The 6 Best Vacuum Chambers
We spent 25 hours on research, videography, and editing, to review the top selections for this wiki. Vacuum chambers depend on electric pumps to remove air and other gases from their sealed interiors, creating a pressurized atmosphere within the confines of the unit and allowing users to, among other things, degas expoxies, stabilize woods and extract essential oils from organic materials. Our selection of recommended options range in size from two to five gallons. When users buy our independently chosen editorial picks, we may earn commissions to support our work. Skip to the best vacuum chamber on Amazon.
June 17, 2019:
Regarding size: The units I rated range from two-gallon to five-gallon, which seems to span the spectrum of common sizes in this category (there are some smaller vac chambers available, but given the level of utility you lose for a small savings, it hardly seemed worth including them). I made a conscious effort to include an assortment of sizes, to help show what's out there, but if you see a design you like in a size that doesn't suit your needs, don't despair – most of these manufacturers offer this product in several sizes, with smaller/larger versions that are otherwise completely cookie cutter. It would be impractical to rate multiple sizes of the same product for this list, but dig a little deeper and there's a very good chance that the chamber you like is available in just the right size for you.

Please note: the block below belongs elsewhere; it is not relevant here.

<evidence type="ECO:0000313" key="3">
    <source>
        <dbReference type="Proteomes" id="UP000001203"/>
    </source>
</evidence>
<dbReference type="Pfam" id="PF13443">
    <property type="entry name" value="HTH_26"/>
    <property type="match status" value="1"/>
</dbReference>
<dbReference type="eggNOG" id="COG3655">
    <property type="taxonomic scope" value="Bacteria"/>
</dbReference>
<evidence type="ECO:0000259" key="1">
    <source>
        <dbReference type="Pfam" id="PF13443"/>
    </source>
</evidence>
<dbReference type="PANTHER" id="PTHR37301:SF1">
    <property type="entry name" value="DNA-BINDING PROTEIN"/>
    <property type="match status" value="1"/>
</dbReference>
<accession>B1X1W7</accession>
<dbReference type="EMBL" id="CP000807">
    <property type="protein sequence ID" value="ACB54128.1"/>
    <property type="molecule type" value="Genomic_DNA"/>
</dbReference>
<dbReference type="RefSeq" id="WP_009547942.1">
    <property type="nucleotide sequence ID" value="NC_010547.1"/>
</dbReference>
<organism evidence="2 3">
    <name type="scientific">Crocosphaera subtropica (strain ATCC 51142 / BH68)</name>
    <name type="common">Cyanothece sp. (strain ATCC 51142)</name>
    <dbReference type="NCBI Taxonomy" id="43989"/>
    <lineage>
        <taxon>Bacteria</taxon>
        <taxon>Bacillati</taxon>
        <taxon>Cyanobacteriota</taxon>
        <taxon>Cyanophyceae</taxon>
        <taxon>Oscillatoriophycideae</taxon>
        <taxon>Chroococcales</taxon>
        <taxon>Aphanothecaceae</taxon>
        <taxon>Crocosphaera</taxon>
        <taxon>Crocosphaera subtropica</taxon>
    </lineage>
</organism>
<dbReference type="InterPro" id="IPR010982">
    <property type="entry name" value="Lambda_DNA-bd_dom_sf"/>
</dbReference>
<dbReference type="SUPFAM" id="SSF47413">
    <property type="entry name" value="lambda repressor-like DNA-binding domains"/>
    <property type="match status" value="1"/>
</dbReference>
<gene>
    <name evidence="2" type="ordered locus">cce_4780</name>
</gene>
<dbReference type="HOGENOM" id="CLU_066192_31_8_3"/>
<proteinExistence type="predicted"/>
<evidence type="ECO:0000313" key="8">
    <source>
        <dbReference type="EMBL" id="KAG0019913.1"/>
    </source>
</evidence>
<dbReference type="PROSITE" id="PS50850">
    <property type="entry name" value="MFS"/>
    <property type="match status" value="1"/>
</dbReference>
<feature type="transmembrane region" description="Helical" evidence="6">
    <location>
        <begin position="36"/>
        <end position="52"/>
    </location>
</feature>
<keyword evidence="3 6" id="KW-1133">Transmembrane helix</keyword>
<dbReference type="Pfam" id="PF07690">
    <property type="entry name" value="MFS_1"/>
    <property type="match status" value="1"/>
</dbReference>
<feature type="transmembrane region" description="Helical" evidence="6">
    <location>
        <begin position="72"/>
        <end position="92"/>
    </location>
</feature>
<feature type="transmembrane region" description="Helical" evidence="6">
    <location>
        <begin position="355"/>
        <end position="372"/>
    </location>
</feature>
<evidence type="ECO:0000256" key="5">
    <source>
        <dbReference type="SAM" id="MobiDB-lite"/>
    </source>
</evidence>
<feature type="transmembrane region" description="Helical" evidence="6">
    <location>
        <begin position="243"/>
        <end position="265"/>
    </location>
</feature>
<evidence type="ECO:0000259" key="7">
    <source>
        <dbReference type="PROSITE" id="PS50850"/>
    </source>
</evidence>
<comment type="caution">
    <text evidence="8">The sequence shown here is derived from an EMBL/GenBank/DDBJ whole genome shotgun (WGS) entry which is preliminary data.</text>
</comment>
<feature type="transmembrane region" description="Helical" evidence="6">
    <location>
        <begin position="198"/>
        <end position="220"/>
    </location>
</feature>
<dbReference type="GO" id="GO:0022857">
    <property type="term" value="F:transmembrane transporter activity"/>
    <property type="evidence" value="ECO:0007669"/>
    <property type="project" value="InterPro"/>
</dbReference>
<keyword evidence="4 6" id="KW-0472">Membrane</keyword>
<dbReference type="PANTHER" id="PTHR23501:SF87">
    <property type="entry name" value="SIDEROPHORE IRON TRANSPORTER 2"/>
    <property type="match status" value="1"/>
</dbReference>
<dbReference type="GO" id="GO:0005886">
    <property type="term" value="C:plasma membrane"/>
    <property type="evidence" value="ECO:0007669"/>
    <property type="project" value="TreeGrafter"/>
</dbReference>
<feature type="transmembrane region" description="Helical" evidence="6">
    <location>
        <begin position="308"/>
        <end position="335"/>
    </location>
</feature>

It's also important to note that these products will all require a separately-purchased vacuum pump to function. If you already own a vac pump, and maybe you're just looking to take a step up from your current DIY setup, then these will do just nicely. If not, check and see if your favourite option is offered by its company as part of a kit, including a pump, as many of them are. The flat price might end up saving you a few dollars and considerable inconvenience.
The offerings selected for these rankings might appear to be superficially similar, and indeed in many respects they undeniably are, but here's a a couple major differentiators you'll want to look out for:
Firstly, the orientation of the units' gauge and fittings. While most these offerings have the apparatus mounted to their lid, some are mounted directly to the chamber and claim to offer a superior seal thereby. Though I didn't come across anybody who accused that claim of being false, it should be considered that a side-mounted inlet may lead to problems for users who plan on, for instance, stabilizing wood, soaking it in cactus juice or another resin directly inside the chamber. In the event that your pump sucks up some of that solvent, you might be in trouble.
And, lastly, speaking of stabilizing wood, if that's part of your plan for this purchase, you might want to consider favoring an offering that comes with a tempered glass lid, as some of the acrylic lids on these units are not suitable for exposure to the solvents used during this process. Artisans of wood should also be wary of the Yescom Two-Gallon. Although the item's Amazon page identifies this offering as being suitable for stabilizing wood, the company's website warns that its chamber is incompatible with several stabilizing resins and other solvents.